When, therefore, the ‘movement’ corresponding to the object and that corresponding to its time concur, then one actually remembers. If one supposes (himself to move in these different but concurrent ways) without really doing so, he supposes himself to remember.
For one may be mistaken, and think that he remembers when he really does not. But it is not possible, conversely, that when one actually remembers he should not suppose himself to remember, but should remember unconsciously. For remembering, as we have conceived it, essentially implies consciousness of itself. If, however, the movement corresponding to the objective fact takes place without that corresponding to the time, or, if the latter takes place without the former, one does not remember.
The movement answering to the time is of two kinds. Sometimes in remembering a fact one has no determinate time-notion of it, no such notion as that e.g. he did something or other on the day before yesterday; while in other cases he has a determinate notion-of the time. Still, even though one does not remember with actual determination of the time, he genuinely remembers, none the less. Persons are wont to say that they remember (something), but yet do not know when (it occurred, as happens) whenever they do not know determinately the exact length of time implied in the ‘when’.
It has been already stated that those who have a good memory are not identical with those who are quick at recollecting. But the act of recollecting differs from that of remembering, not only chronologically, but also in this, that many also of the other animals (as well as man) have memory, but, of all that we are acquainted with, none, we venture to say, except man, shares in the faculty of recollection. The cause of this is that recollection is, as it were a mode of inference. For he who endeavours to recollect infers that he formerly saw, or heard, or had some such experience, and the process (by which he succeeds in recollecting) is, as it were, a sort of investigation. But to investigate in this way belongs naturally to those animals alone which are also endowed with the faculty of deliberation; (which proves what was said above), for deliberation is a form of inference.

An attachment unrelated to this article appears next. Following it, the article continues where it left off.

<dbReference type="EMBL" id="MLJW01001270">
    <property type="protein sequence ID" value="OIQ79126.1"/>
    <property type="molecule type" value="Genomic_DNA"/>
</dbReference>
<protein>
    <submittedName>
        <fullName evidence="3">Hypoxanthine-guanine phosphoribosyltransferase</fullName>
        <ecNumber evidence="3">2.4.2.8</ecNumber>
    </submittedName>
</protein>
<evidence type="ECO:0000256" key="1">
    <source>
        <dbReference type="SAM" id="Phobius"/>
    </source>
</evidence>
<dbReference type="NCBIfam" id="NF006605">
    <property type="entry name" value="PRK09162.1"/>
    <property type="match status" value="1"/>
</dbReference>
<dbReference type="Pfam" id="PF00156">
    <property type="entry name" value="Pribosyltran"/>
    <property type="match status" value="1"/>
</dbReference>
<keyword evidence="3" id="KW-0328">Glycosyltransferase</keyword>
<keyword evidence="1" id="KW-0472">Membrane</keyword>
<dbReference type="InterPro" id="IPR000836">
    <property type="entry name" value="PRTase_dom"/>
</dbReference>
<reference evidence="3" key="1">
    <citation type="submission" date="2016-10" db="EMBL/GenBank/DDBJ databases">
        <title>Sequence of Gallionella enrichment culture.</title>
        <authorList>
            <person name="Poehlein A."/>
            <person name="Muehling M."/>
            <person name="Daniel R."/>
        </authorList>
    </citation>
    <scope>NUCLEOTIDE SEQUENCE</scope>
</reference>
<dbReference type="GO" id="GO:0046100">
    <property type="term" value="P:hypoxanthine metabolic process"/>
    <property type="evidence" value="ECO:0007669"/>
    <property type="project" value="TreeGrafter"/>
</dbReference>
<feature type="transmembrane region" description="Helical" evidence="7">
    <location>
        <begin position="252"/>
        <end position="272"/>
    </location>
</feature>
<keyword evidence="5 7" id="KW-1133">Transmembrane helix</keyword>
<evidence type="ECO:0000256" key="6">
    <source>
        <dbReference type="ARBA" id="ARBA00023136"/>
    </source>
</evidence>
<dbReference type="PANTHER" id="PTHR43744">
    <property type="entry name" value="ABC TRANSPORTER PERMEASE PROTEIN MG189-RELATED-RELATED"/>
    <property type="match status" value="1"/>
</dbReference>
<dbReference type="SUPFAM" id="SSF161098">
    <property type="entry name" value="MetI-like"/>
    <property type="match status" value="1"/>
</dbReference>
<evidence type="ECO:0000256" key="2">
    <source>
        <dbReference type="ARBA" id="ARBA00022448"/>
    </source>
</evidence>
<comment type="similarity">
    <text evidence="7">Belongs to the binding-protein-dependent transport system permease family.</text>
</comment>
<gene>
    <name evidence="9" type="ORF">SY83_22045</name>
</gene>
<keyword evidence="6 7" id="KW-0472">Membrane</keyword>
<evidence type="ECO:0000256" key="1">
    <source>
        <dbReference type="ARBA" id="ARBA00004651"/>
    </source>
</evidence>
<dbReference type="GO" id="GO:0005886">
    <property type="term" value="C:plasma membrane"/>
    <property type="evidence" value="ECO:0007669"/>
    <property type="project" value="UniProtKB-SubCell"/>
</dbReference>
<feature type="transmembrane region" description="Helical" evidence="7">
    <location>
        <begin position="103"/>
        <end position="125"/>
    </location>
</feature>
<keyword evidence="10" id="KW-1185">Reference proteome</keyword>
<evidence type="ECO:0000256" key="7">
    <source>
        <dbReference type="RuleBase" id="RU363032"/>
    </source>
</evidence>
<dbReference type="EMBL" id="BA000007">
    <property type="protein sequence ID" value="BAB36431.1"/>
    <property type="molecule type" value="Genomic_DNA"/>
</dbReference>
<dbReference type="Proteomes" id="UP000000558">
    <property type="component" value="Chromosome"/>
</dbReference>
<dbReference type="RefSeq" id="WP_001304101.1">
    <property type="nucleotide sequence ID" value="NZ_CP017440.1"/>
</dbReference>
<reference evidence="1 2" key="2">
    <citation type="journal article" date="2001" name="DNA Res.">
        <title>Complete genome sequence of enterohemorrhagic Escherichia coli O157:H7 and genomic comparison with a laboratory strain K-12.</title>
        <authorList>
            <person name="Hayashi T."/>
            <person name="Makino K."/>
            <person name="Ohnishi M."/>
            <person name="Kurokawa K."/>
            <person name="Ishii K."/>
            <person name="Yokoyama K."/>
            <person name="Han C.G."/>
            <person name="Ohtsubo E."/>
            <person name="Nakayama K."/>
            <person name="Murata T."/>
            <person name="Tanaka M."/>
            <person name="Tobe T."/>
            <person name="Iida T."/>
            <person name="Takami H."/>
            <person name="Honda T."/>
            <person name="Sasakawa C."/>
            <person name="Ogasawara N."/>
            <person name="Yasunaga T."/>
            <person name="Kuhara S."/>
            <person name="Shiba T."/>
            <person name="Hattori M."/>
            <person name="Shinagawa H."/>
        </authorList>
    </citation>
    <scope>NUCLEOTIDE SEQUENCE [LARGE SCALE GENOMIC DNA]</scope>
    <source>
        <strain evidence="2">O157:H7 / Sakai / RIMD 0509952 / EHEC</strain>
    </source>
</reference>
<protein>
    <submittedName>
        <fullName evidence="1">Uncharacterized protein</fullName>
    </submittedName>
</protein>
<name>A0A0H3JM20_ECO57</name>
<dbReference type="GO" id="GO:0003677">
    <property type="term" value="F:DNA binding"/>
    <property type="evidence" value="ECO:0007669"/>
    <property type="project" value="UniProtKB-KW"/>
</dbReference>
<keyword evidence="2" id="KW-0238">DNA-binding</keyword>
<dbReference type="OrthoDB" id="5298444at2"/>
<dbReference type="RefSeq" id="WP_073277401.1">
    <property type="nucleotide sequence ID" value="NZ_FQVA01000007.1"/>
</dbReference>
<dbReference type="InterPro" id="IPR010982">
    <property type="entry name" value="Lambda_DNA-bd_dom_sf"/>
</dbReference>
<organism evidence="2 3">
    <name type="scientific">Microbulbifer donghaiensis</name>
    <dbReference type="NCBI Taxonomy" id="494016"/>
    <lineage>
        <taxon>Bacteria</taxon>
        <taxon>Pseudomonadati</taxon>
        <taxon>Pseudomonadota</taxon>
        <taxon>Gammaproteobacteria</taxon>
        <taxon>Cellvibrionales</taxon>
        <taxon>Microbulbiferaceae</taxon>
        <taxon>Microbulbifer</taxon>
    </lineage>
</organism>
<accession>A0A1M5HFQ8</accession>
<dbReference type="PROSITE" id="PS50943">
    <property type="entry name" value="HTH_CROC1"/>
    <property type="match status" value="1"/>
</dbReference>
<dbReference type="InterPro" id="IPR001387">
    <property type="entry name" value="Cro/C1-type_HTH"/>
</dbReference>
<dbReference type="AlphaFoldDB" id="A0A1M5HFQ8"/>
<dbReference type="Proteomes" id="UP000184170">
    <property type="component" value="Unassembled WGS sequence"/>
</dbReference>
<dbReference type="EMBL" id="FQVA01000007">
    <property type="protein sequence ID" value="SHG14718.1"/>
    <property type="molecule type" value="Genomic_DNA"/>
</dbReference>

That the affection is corporeal, i.e. that recollection is a searching for an ‘image’ in a corporeal substrate, is proved by the fact that in some persons, when, despite the most strenuous application of thought, they have been unable to recollect, it (viz. the anamnesis = the effort at recollection) excites a feeling of discomfort, which, even though they abandon the effort at recollection, persists in them none the less; and especially in persons of melancholic temperament. For these are most powerfully moved by presentations. The reason why the effort of recollection is not under the control of their will is that, as those who throw a stone cannot stop it at their will when thrown, so he who tries to recollect and ‘hunts’ (after an idea) sets up a process in a material part, (that) in which resides the affection. Those who have moisture around that part which is the centre of sense-perception suffer most discomfort of this kind. For when once the moisture has been set in motion it is not easily brought to rest, until the idea which was sought for has again presented itself, and thus the movement has found a straight course. For a similar reason bursts of anger or fits of terror, when once they have excited such motions, are not at once allayed, even though the angry or terrified persons (by efforts of will) set up counter motions, but the passions continue to move them on, in the same direction as at first, in opposition to such counter motions. The affection resembles also that in the case of words, tunes, or sayings, whenever one of them has become inveterate on the lips. People give them up and resolve to avoid them; yet again they find themselves humming the forbidden air, or using the prohibited word. Those whose upper parts are abnormally large, as. is the case with dwarfs, have abnormally weak memory, as compared with their opposites, because of the great weight which they have resting upon the organ of perception, and because their mnemonic movements are, from the very first, not able to keep true to a course, but are dispersed, and because, in the effort at recollection, these movements do not easily find a direct onward path. Infants and very old persons have bad memories, owing to the amount of movement going on within them; for the latter are in process of rapid decay, the former in process of vigorous growth; and we may add that children, until considerably advanced in years, are dwarf-like in their bodily structure. Such then is our theory as regards memory and remembering their nature, and the particular organ of the soul by which animals remember; also as regards recollection, its formal definition, and the manner and causes-of its performance.